American theater and television producer Alexander H. Cohen (1920-2000), whose multifaceted producing career spanned several decades introduced many innovations in marketing and audience development techniques.
Known early on as "Broadway's Millionaire Boy Angel," Cohen began his involvement with the theater at an early age, running two summer theaters on Long Island and investing in such hit Broadway productions as Angel Street (1941). In the late 1940s, Cohen went to work for the Bulova Watch Company, where, as Director of Publicity and Advertising, he created the first licensed Academy Award merchandise. He also honed his producing skills under veteran Broadway producer Herman Levin, working on Gentlemen Prefer Blondes (1949) and My Three Angels (1954). In the mid-1950s, Cohen established his own public relations firm, Interscope, Incorporated. Having divorced his first wife, Jocelyn Newmark, Cohen married Hildy Parks, an actress, in 1956. Parks also would become his professional partner, both as producer and scriptwriter. In 1959 Cohen set up the London Company to develop productions for both Broadway and the West End, maintaining a London office for some ten years. Cohen presented several productions in London and throughout his career, many of Cohen's North American productions would have a decidedly British flavor. Cohen's theater productions numbered more than 100; among the most notable were the John Gielgud-directed Hamlet (1964), starring Richard Burton, and Harold Pinter's The Homecoming (1967), which won the 1967 Tony Award for Best Play. Cohen also produced a number of musicals, including Baker Street by Raymond Jessel and Marian Grudeff (1965), for which he employed a colorful and massive marketing campaign.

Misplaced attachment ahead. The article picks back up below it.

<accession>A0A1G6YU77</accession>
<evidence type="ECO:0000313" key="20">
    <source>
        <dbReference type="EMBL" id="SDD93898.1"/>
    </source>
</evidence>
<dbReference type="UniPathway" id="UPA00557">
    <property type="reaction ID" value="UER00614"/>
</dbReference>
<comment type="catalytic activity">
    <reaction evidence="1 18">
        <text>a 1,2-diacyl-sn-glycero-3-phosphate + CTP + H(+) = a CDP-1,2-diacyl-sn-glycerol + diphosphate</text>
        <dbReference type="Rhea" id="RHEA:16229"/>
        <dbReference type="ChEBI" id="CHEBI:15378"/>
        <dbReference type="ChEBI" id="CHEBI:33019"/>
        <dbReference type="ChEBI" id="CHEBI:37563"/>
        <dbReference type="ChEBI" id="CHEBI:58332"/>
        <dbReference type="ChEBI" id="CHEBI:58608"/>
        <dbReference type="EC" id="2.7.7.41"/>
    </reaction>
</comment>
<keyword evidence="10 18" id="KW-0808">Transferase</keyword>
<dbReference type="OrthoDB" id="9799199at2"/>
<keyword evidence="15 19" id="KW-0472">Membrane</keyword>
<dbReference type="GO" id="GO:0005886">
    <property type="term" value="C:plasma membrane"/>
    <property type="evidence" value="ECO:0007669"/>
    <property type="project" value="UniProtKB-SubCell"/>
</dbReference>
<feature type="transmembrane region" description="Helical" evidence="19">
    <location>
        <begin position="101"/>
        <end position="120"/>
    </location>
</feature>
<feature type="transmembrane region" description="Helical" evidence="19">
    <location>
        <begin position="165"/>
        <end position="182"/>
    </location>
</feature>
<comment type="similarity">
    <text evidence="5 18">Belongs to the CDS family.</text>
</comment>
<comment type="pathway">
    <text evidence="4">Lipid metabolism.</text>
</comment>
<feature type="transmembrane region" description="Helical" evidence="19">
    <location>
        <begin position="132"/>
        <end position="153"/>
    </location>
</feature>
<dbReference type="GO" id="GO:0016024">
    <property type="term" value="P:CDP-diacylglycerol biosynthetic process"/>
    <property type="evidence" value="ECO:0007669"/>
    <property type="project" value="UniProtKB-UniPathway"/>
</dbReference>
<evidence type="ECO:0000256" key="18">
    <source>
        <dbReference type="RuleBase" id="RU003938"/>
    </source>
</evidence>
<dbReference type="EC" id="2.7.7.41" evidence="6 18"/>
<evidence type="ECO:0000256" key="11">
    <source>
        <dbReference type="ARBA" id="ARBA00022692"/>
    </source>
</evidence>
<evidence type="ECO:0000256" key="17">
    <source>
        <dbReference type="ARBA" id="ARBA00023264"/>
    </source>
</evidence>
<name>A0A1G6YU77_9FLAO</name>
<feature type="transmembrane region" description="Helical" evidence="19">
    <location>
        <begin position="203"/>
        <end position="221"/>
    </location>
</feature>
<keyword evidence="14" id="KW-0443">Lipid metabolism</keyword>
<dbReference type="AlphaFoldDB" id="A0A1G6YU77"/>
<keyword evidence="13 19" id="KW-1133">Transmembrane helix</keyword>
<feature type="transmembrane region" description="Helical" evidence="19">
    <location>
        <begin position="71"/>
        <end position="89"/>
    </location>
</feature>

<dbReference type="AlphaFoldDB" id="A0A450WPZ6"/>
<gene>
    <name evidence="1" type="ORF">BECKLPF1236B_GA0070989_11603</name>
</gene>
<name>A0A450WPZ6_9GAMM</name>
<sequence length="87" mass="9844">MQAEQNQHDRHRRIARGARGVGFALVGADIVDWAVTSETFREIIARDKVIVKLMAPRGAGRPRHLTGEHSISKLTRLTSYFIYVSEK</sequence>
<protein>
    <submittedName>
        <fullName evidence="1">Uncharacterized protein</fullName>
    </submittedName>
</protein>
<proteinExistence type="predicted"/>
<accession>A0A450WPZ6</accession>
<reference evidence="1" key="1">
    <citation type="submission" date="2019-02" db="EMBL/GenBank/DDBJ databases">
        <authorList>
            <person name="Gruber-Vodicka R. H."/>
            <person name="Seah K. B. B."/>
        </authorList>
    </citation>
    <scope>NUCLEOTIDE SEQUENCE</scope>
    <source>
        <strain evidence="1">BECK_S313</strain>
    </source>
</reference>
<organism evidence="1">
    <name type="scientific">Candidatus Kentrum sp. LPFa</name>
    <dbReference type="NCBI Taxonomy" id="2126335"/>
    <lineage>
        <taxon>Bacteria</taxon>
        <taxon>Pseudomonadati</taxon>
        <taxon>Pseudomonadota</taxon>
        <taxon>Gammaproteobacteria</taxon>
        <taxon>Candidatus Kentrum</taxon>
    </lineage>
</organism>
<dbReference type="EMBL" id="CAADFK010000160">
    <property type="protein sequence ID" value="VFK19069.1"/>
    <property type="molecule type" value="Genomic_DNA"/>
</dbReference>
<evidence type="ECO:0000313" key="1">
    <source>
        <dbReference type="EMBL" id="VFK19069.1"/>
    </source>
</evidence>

It may have been television, however, that truly provided the opportunity, the budget, and the venue to give life to productions matching Cohen's sense of scale. In 1967, he conceived and originated the national Tony Awards telecast and both Cohen and Parks would produce the awards show until 1986 (with Parks also writing the scripts). The team also was responsible for the three Night of 100 Stars programs (1982, 1985, and 1990) to raise money for the Actors' Fund of America. The couple also produced the Emmy Awards broadcasts in 1978, 1985, and 1986, as well as numerous other television specials. In addition to his producing activities, Cohen supervised the building of the O'Keefe Centre in Toronto, which he managed for its first three years of operation. He also managed the Erlanger and Locust Street Theatres in Philadelphia, the Morris A. Mechanic Theatre in Baltimore, and the Rich Forum for the Stamford Center for the Arts at various points in his career. Cohen was the recipient of numerous awards, including the Tony Award, Emmy Award, and the Academy Award; he also was inducted into the Theater Hall of Fame.
From the description of Alexander H. Cohen papers, 1880-2003 (bulk 1938-2003). (New York Public Library). WorldCat record id: 144682730